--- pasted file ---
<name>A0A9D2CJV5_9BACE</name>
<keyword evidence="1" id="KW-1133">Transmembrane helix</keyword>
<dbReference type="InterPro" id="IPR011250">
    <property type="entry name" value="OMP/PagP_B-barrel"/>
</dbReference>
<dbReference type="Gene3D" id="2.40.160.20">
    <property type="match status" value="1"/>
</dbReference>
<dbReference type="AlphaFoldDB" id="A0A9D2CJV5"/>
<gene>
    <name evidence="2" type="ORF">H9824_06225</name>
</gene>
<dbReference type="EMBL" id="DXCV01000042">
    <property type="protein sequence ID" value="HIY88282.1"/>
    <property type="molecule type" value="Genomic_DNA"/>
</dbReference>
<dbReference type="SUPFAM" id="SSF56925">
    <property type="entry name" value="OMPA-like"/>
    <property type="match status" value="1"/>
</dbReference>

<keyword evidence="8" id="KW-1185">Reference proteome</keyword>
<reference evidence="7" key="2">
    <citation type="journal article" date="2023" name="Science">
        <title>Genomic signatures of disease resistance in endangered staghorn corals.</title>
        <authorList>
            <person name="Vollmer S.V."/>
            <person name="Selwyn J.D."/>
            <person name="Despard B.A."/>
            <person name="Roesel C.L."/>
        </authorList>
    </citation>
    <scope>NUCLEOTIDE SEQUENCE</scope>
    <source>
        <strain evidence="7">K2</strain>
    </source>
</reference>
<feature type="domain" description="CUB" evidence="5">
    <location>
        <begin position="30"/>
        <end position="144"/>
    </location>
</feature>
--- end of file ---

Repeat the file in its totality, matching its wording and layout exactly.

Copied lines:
<name>A0A9D2CJV5_9BACE</name>
<keyword evidence="1" id="KW-1133">Transmembrane helix</keyword>
<dbReference type="InterPro" id="IPR011250">
    <property type="entry name" value="OMP/PagP_B-barrel"/>
</dbReference>
<dbReference type="Gene3D" id="2.40.160.20">
    <property type="match status" value="1"/>
</dbReference>
<dbReference type="AlphaFoldDB" id="A0A9D2CJV5"/>
<gene>
    <name evidence="2" type="ORF">H9824_06225</name>
</gene>
<dbReference type="EMBL" id="DXCV01000042">
    <property type="protein sequence ID" value="HIY88282.1"/>
    <property type="molecule type" value="Genomic_DNA"/>
</dbReference>
<dbReference type="SUPFAM" id="SSF56925">
    <property type="entry name" value="OMPA-like"/>
    <property type="match status" value="1"/>
</dbReference>

<keyword evidence="8" id="KW-1185">Reference proteome</keyword>
<reference evidence="7" key="2">
    <citation type="journal article" date="2023" name="Science">
        <title>Genomic signatures of disease resistance in endangered staghorn corals.</title>
        <authorList>
            <person name="Vollmer S.V."/>
            <person name="Selwyn J.D."/>
            <person name="Despard B.A."/>
            <person name="Roesel C.L."/>
        </authorList>
    </citation>
    <scope>NUCLEOTIDE SEQUENCE</scope>
    <source>
        <strain evidence="7">K2</strain>
    </source>
</reference>
<feature type="domain" description="CUB" evidence="5">
    <location>
        <begin position="30"/>
        <end position="144"/>
    </location>
</feature>